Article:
The Web was born in 1999 at the CERN laboratory, when scientist need to share information and scientific researches in realtime. To accomplish this task, Tim Berners-Lee conceived a hypertextual system of communication between documents that became, in few years, the keystone of the World Wide Web (WWW). He introduces a markup convention, called HyperText Markup Language (HTML), to visualize and format documents allowing the linking through anchor words. When HTML pages are loaded in Web server programs installed on computers and located in different places of the world, users can reach the Web documents using particular programs called browsers allowing them to navigate the Web of linked documents.
The Semantic Web term was coined by the same founding father of the Web, Tim Berners-Lee, with the aim of extending the current Web in a structured environment in which each resource can be semantically processed.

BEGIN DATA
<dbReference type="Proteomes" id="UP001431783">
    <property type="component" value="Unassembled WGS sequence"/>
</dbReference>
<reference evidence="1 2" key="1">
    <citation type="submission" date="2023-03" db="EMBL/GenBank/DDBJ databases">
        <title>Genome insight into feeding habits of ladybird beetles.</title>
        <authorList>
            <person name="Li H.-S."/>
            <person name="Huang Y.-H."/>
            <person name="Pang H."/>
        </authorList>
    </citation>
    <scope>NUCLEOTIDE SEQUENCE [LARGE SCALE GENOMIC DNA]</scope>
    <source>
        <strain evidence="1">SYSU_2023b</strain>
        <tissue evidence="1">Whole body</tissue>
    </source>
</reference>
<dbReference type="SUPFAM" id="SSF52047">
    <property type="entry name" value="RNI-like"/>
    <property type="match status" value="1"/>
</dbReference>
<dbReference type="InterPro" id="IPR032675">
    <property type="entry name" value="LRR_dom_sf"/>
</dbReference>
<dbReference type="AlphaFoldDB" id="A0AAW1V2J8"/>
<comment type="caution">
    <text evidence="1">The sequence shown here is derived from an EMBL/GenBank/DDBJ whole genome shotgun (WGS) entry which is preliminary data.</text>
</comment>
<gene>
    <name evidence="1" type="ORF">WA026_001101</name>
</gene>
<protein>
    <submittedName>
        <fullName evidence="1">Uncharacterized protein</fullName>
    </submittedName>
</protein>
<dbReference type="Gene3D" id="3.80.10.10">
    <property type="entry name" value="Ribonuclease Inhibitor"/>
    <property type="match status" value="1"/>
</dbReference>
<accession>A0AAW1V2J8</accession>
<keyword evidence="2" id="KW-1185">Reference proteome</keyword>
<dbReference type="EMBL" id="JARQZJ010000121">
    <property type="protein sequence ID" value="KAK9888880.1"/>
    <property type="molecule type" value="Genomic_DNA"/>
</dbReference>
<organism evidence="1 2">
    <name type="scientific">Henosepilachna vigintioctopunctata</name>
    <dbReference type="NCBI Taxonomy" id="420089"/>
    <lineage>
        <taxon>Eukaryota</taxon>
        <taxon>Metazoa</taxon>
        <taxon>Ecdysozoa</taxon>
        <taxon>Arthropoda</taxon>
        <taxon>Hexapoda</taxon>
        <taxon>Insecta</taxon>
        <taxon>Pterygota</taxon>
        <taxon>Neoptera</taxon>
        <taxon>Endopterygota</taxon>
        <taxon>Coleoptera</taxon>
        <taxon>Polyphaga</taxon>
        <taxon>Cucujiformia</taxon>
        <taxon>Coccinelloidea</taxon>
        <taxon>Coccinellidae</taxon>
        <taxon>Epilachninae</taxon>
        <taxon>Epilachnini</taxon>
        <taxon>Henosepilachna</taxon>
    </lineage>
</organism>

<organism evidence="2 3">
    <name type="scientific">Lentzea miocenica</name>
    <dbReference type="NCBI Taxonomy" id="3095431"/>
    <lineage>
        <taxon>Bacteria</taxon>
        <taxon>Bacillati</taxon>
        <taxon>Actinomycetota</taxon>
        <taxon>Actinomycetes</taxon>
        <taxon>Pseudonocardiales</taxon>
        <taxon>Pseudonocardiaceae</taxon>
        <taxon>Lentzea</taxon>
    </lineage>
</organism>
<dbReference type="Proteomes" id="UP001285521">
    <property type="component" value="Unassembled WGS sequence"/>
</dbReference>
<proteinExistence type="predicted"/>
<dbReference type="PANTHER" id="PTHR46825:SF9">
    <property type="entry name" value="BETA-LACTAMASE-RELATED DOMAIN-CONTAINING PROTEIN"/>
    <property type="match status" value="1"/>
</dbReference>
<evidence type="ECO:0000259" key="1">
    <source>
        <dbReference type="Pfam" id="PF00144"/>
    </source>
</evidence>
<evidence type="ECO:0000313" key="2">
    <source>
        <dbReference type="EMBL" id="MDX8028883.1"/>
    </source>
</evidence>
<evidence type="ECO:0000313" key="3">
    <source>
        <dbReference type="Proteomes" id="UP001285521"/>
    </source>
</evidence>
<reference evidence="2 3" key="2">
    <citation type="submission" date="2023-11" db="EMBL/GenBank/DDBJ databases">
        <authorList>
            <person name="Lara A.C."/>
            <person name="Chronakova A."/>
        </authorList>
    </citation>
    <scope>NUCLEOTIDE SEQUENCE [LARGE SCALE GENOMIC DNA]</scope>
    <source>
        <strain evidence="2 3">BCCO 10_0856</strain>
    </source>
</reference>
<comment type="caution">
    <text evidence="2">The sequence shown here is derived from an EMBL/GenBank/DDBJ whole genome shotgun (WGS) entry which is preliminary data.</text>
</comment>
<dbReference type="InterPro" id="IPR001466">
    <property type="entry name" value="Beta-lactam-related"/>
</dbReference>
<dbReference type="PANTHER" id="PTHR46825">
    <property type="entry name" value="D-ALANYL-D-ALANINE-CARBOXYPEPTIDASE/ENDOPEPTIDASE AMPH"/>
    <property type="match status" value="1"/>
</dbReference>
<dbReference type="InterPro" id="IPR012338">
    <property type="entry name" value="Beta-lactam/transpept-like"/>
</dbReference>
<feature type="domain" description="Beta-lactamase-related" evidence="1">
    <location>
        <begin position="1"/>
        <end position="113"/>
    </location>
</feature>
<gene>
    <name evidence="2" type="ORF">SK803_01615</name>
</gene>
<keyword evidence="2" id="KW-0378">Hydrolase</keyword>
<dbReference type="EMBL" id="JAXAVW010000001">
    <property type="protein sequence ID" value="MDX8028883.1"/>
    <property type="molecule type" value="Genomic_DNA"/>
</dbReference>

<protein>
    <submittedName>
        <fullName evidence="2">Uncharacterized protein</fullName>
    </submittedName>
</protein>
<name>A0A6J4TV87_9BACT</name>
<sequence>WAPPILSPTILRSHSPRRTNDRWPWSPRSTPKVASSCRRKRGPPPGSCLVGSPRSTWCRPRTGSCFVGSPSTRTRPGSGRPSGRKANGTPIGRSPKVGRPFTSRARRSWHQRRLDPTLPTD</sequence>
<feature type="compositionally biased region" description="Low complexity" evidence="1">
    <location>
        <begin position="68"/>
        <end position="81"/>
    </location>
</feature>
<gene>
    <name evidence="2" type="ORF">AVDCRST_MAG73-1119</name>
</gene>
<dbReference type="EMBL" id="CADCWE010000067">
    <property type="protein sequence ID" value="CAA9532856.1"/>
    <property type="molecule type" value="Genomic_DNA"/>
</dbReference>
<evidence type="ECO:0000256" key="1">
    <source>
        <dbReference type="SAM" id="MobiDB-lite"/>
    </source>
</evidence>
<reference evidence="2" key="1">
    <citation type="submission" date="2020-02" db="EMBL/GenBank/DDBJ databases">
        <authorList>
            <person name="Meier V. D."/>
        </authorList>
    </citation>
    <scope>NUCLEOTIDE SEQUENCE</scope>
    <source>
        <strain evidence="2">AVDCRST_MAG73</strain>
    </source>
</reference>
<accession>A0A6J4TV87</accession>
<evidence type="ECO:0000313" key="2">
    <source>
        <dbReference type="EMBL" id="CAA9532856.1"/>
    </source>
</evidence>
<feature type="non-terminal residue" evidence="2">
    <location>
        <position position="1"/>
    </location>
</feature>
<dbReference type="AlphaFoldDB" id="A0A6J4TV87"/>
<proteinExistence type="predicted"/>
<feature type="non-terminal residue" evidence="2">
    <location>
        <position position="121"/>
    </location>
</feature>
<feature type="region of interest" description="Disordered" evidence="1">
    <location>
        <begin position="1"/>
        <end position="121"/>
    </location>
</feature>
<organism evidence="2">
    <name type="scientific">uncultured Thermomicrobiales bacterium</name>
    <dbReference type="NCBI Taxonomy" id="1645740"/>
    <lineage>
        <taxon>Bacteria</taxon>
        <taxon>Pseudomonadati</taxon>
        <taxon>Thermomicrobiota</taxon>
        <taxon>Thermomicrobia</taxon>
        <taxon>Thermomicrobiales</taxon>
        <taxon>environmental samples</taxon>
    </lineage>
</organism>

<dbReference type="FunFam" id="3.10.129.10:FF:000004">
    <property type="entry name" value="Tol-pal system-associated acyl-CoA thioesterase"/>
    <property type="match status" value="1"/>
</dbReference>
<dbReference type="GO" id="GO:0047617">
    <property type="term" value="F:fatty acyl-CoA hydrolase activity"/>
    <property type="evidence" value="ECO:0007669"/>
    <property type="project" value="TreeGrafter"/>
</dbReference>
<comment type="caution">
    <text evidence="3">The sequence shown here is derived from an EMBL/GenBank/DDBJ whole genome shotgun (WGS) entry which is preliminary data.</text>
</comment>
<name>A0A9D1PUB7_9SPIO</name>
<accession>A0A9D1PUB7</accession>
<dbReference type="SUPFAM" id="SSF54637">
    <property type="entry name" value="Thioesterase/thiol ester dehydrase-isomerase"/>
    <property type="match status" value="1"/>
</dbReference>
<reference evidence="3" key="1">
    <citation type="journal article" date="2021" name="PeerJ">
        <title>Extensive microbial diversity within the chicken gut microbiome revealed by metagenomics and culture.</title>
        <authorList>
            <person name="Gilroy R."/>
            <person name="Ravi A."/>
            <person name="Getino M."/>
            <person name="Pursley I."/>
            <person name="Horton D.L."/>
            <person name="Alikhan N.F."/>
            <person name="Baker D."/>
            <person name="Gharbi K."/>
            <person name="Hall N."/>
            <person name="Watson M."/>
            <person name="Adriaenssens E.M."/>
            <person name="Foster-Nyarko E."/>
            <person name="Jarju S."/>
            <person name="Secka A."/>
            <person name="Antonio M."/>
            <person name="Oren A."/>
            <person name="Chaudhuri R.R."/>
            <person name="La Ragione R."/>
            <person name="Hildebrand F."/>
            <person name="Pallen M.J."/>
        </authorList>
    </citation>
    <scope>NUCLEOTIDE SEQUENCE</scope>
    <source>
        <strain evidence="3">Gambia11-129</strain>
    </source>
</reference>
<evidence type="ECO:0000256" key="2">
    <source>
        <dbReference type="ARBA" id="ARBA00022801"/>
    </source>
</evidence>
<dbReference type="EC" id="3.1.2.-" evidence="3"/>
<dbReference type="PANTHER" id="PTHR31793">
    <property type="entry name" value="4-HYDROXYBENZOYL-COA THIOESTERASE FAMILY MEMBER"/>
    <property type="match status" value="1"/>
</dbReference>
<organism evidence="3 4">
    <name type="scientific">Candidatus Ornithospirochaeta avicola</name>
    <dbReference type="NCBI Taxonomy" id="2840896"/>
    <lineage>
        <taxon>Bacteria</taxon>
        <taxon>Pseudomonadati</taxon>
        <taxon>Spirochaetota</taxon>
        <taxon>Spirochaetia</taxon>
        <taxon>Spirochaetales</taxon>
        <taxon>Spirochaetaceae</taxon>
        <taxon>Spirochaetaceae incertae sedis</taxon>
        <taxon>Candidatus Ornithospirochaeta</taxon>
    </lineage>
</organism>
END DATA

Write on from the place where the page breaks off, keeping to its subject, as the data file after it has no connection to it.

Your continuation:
A very famous example used by founder explains his original idea. In a utopian world Lucy is at the doctor’s, and she calls her brother Pete to tell him that the doctor has prescribed some physiotherapy sessions to their mother. Lucy immediately instructs her agent semantics software, through her PDA, to retrieve information about her mother’s treatment such as the list of doctors covered by her mother’s insurance with a high level confidence provided by the confidence ranking service and no more than 20 miles distance from her mother’s house.